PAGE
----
Within the Caledonia House's decayed walls from continuous years of
neglect lurks a wealth of history and mystery. Located on the Byram Estate in
Nibong Tebal, this 158-year-old mansion is known as the 99-Door Mansion due to
the odd arrangement of five to six doors fitted into each room.
Unsolved Murder Mystery
According to social history researcher Clement Liang, the mansion was once owned by one of the richest families in the United Kingdom and was built in the 1840s by the British settlers. The Ramsden family was known for managing a great deal of estates that went through the change of sugar cane to rubber to palm oil during the changing tides of the 19th century plantation economy. Formerly an administrative office, the spacious structure of the mansion comprised of 10 rooms, a balcony, a dance hall, a living room and a kitchen.
Aside from playing a role in Malaya’s economy growth, today, the 99-Door Mansion has a murder mystery to share. Leslie A.K. James who has dedicated his time to research about the mansion for Penang Heritage Trust1 told of how its owner John St. Maur Ramsden who once served as the managing director of the Penang Rubber Estates Group was murdered in 1948. He was shot twice in the back of the head as he was going upstairs in his bungalow at the Caledonia Estate1. Even after a series of court trials the murder remained unsolved till today and the mansion was left unattended since 1960s.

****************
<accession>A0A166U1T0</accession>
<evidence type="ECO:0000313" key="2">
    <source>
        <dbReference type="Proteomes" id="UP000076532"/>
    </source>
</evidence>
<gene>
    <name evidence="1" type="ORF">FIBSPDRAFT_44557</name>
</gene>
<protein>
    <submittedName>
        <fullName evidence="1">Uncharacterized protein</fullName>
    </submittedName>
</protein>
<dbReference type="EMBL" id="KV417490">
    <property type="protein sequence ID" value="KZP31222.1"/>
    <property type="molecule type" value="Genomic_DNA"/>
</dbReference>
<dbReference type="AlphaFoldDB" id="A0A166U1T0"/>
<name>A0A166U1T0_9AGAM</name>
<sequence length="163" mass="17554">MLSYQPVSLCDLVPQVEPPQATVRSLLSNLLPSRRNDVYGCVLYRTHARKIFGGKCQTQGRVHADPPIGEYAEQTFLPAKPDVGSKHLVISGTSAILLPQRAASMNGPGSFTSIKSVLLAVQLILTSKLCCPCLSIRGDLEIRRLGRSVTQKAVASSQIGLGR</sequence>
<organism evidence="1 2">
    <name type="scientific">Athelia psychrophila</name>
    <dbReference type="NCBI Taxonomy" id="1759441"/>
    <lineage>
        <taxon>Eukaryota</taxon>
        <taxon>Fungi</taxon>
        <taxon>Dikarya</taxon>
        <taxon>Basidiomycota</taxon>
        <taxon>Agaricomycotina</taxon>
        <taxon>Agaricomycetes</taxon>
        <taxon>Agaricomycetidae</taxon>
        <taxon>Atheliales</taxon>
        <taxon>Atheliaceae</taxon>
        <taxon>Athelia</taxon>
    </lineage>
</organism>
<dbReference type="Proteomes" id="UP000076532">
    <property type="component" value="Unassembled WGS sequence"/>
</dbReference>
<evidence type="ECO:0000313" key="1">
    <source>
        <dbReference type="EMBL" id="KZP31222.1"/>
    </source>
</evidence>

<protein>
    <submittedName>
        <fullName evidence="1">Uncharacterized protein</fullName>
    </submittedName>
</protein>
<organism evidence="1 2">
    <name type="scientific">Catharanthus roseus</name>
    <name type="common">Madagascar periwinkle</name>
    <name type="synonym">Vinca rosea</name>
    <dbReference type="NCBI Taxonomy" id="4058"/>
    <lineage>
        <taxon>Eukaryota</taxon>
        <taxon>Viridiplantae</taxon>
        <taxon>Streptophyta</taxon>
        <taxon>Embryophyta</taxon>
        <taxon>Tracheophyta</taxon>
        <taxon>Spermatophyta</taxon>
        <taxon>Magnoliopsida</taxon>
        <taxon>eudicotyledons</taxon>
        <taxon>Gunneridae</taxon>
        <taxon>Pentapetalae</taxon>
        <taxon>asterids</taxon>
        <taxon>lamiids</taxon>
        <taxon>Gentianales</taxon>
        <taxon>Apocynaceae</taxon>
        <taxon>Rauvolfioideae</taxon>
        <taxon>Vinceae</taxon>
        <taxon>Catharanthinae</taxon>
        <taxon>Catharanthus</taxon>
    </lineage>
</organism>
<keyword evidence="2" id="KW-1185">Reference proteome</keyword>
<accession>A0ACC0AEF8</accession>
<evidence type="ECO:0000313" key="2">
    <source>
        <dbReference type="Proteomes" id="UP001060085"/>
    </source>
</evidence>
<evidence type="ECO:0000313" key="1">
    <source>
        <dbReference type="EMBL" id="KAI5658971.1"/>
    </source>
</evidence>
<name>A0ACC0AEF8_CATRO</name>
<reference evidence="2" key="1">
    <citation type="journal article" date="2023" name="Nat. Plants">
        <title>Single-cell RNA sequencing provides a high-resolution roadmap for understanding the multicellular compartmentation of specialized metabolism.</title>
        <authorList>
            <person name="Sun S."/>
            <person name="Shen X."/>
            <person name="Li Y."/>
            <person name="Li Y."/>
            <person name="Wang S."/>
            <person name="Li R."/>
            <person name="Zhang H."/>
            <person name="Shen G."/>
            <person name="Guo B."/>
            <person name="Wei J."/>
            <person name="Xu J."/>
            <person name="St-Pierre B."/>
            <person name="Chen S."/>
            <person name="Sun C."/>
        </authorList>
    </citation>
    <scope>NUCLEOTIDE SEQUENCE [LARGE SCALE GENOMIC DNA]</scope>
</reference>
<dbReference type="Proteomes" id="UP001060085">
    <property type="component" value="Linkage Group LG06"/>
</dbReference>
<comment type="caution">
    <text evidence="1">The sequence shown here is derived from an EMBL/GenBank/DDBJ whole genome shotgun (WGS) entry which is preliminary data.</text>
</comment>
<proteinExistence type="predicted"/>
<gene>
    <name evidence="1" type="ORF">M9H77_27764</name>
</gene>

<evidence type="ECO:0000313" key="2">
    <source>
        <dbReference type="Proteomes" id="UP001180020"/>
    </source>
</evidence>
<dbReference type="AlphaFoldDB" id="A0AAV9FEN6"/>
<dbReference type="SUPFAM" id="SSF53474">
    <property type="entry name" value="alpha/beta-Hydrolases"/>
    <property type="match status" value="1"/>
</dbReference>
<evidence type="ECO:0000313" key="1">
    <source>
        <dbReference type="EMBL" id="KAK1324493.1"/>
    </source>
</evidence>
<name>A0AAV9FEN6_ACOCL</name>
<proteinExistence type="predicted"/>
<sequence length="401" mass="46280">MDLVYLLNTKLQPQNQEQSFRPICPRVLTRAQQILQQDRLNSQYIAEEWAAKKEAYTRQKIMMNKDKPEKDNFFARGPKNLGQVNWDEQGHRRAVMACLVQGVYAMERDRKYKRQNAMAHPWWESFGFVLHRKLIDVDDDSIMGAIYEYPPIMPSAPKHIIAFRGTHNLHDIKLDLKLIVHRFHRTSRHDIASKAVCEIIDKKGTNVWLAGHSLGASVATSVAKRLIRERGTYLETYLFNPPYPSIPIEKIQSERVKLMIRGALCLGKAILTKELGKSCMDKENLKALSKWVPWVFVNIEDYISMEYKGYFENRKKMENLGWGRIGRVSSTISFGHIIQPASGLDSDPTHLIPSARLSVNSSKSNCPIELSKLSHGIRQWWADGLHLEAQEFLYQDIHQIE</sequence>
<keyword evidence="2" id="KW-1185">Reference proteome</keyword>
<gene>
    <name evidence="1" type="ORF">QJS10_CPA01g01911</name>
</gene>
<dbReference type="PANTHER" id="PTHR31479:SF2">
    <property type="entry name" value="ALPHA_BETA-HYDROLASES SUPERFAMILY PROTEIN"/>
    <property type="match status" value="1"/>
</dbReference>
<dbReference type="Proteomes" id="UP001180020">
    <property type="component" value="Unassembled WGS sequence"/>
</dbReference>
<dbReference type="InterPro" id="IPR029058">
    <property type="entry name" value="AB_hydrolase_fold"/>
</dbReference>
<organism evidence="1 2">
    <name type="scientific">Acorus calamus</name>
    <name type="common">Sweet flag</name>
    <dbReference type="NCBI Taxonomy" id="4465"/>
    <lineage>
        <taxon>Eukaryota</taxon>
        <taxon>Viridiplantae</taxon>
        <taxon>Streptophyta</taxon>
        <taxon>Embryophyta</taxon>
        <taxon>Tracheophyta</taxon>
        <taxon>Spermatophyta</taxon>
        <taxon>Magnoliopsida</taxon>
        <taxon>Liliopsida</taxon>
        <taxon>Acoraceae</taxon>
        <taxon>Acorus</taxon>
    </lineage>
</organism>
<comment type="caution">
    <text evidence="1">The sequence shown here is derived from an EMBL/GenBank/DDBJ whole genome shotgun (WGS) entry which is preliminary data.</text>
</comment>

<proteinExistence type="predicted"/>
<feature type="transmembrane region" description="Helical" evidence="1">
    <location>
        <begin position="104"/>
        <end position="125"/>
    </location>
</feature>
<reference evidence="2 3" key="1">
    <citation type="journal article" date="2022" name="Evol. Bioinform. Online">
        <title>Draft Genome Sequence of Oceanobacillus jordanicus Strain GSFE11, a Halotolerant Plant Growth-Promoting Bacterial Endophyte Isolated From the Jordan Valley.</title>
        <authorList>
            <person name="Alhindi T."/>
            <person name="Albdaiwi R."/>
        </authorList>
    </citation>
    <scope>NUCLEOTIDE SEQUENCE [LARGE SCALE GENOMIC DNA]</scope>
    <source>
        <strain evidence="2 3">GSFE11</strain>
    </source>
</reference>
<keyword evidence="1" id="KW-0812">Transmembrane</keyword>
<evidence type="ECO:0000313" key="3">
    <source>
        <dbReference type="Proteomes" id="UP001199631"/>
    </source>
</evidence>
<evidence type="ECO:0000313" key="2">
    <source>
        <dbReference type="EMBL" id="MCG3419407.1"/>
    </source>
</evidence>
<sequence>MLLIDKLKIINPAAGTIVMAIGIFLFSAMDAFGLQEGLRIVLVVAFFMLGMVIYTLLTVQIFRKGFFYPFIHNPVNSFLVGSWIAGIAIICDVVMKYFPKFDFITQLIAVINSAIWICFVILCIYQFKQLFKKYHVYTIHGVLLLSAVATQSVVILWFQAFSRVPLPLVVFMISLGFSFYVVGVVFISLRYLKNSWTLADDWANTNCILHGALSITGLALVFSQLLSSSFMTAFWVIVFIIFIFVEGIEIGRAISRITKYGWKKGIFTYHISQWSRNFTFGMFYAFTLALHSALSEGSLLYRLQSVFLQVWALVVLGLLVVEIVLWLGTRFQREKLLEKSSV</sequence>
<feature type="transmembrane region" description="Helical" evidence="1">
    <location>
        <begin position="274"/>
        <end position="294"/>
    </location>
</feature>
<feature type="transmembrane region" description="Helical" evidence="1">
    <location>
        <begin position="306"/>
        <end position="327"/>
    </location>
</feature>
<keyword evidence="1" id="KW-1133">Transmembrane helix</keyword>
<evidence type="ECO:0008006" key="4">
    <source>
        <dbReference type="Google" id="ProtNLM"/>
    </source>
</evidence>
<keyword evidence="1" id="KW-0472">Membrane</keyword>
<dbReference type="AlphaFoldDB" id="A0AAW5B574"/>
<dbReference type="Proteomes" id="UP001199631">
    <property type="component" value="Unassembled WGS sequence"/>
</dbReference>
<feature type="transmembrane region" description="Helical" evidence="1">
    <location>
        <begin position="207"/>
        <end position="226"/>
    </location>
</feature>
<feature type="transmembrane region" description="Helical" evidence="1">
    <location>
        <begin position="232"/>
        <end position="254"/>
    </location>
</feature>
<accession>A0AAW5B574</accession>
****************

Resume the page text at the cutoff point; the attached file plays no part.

Present day conservation
Over the years, Penang Heritage Trust and Majlis Perbandaran Seberang Perai have pushed for conservation efforts in recognizing the century-old Caledonia House as a heritage site. However, the mansion is still neglected, sitting on a private property. Today, S.J.Lee owns the Byram Estate where the abandoned mansion is located and managed by caretaker S. Muniamah.
1 ‘Mystery of Rubber Estate Manager's Murder' Penang Heritage Trust (PHT) Newsletter, April 2012
2 ’99-door Mansion Left to Rot’ The Star, 14 July 2006